A full 90 years before U.S. Surgeon General C. Everett Koop published his 1986 report, The Health Consequences of Involuntary Smoking, and 110 years before U.S. Surgeon General Vice Admiral Richard H. Carmona released his 2006 follow-up report, The Health Consequences of Involuntary Exposure to Tobacco Smoke, Selena Severson published an article alerting doctors to the dangers of exposing children and teens to secondhand smoke.
In her 1896 paper, Effects of Cigarette Smoke Upon Children and Youth, Selena Severson details the physiological effects of tobacco smoke on numerous systems. She not only urges doctors not to subject their young patients to tobacco smoke, but implies that all people, young and old—doctors included—should give up smoking.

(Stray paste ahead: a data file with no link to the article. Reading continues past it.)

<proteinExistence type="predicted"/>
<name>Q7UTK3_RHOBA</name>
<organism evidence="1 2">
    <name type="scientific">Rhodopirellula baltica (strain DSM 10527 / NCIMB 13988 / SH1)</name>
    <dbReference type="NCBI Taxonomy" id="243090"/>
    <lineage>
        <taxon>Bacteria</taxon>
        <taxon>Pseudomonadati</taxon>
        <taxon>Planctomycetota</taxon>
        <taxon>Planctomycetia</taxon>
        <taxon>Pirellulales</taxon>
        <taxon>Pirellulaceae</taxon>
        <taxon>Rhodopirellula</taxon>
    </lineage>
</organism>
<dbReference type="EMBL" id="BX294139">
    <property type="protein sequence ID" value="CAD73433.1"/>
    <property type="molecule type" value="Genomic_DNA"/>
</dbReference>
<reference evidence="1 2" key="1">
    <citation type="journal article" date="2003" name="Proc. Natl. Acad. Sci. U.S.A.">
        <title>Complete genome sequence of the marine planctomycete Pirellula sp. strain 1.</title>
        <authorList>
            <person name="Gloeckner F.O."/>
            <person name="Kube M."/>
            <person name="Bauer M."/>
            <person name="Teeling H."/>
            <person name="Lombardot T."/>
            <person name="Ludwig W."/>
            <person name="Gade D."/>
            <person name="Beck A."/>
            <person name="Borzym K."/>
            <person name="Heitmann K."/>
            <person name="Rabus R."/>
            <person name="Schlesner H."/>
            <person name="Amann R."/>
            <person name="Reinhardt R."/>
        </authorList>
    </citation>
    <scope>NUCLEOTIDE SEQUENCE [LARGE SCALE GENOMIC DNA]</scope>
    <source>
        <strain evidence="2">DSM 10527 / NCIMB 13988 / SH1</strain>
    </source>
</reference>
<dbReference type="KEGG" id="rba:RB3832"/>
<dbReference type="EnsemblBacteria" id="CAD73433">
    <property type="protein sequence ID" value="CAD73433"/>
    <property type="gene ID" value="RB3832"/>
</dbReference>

In the discussion of her article (pages 348 to 350), it is amusing to see two of the four doctors (Dr. Tanner and Dr. Caldwell) defend their habit of smoking in general (Dr. Tanner) and while seeing patients (Dr. Caldwell).
It is interesting as well to note that Selena’s argument was made decades before the link between tobacco and cancer was established. Her argument is based on tobacco smoke’s effect of producing functional disturbances in major organs and systems, and the deleterious effect that responding to these disturbances has on still-growing individuals.